My Lords, I am bound to say that this seems to me highly improbable. It means that Mr. Beard and Mrs. Burton intended not merely to convey whatever land Mr. Beard owned but that they had undertaken some inquiry, of a kind which the 1870 Royal Commission had said was burdensome and likely to cause trouble, to establish the precise boundary between Saverley Green Farm and Home Farm. Furthermore, they had ascertained that it lay in a place which no previous conveyance or topographical evidence would have suggested. But there is no evidence that they were privy to some piece of information which would have displaced the hedge and ditch presumption as applied to the earlier conveyances, or what that information might have been.
In my opinion therefore, if one has to start with the artificial assumption that the 1975 conveyance included the land only up to the middle of the hedge, the most likely explanation is that the draftsman simply made a mistake. The inartistic manner in which the parcels have been drafted supports such a conclusion. The matter has since been remedied by the execution of a confirmatory conveyance of the strip. But the 1975 conveyance, whatever its effect as between Mr. Beard and Mrs. Burton, cannot have affected the title of Wibberley, who took the land conveyed to Mr. Joseph Bedson sixty years earlier. And it is, as I have said, for Wibberley to establish its title to the strip.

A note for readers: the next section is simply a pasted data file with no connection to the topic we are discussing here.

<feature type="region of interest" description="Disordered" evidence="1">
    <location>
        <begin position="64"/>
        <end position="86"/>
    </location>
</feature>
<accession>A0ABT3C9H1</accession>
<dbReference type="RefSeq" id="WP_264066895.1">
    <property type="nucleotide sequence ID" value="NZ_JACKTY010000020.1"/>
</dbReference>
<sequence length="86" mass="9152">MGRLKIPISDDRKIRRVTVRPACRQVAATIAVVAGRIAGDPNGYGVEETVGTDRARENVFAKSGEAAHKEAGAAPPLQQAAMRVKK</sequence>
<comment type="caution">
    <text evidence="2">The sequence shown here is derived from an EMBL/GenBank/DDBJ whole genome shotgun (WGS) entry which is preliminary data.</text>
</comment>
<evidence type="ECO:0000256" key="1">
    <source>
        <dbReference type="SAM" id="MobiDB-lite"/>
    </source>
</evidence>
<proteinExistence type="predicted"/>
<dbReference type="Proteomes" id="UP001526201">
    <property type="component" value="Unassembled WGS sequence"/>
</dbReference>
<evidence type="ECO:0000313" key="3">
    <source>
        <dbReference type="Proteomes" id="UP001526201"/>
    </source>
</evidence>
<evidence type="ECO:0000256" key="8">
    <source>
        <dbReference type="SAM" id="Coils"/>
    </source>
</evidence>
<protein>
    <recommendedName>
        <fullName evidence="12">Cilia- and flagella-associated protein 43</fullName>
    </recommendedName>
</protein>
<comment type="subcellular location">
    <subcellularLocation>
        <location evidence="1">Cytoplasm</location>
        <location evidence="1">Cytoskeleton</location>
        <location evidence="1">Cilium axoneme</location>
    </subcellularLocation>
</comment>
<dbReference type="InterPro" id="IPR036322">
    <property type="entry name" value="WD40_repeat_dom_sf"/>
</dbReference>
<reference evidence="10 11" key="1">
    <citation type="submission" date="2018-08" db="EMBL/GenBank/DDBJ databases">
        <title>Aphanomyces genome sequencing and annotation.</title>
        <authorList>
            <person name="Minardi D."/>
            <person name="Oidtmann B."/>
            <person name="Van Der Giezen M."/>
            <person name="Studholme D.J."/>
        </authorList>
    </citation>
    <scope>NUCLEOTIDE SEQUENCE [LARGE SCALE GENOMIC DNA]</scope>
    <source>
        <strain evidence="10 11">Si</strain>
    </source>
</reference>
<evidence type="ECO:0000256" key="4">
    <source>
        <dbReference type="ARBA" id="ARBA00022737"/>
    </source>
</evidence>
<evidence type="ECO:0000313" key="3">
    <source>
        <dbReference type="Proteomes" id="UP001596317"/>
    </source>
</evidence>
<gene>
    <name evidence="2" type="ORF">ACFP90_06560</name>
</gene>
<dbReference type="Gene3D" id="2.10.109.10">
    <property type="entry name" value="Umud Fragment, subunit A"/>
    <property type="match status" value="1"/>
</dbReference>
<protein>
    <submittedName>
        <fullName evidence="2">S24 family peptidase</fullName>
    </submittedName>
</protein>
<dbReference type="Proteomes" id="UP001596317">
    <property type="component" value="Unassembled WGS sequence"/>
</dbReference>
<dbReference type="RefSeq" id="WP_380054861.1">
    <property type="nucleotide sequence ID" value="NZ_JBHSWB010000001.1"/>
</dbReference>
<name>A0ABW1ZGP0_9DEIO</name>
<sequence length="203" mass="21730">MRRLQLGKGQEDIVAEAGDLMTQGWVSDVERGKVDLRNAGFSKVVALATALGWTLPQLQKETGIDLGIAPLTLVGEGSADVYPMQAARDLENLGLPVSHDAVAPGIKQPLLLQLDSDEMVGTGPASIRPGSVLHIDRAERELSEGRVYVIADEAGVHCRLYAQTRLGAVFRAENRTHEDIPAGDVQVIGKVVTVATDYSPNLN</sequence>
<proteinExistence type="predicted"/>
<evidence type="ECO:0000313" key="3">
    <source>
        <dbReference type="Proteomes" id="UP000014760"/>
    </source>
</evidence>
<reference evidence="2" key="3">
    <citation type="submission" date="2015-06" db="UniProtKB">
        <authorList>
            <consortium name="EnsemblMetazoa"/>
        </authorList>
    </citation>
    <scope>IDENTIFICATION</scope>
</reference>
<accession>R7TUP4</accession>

The majority relied upon the case of Fisher v. Winch  1 K.B. 666. In that case, the trustees of a large estate sold it off in parcels. On 30 October 1922 they conveyed Dairy Farm to the defendant by reference to a plan, not said to be for the purposes of identification only, which had been copied from the Ordnance Survey map. Prima facie, therefore, the defendant's land was bounded by the centre of the hedge represented by the line on that map. On the following day the trustees conveyed an adjoining field to the plaintiff's predecessor in title. There was a hedge and a ditch between Dairy Farm and the plaintiff's field, with the ditch on the defendant's side of the hedge. The plaintiff claimed that he owned the hedge and ditch according to the presumption. But the Court of Appeal held that the presumption could not affect the construction of the conveyance to the defendant. Before the date of that conveyance, the land on both sides of the hedge and ditch belonged to the trustees. The ditch was there before the boundary was drawn. So there was no room for the reasoning in Vowles v. Miller (1810) 3 Taunt. 137. Whoever dug the ditch could not have dug it along the boundary because there was no boundary at that point. There was nothing to displace the conclusion that, having chosen to describe the land by reference to an Ordnance Survey plan, the trustees intended the boundary to be where that plan indicated, namely, along the middle of the hedge.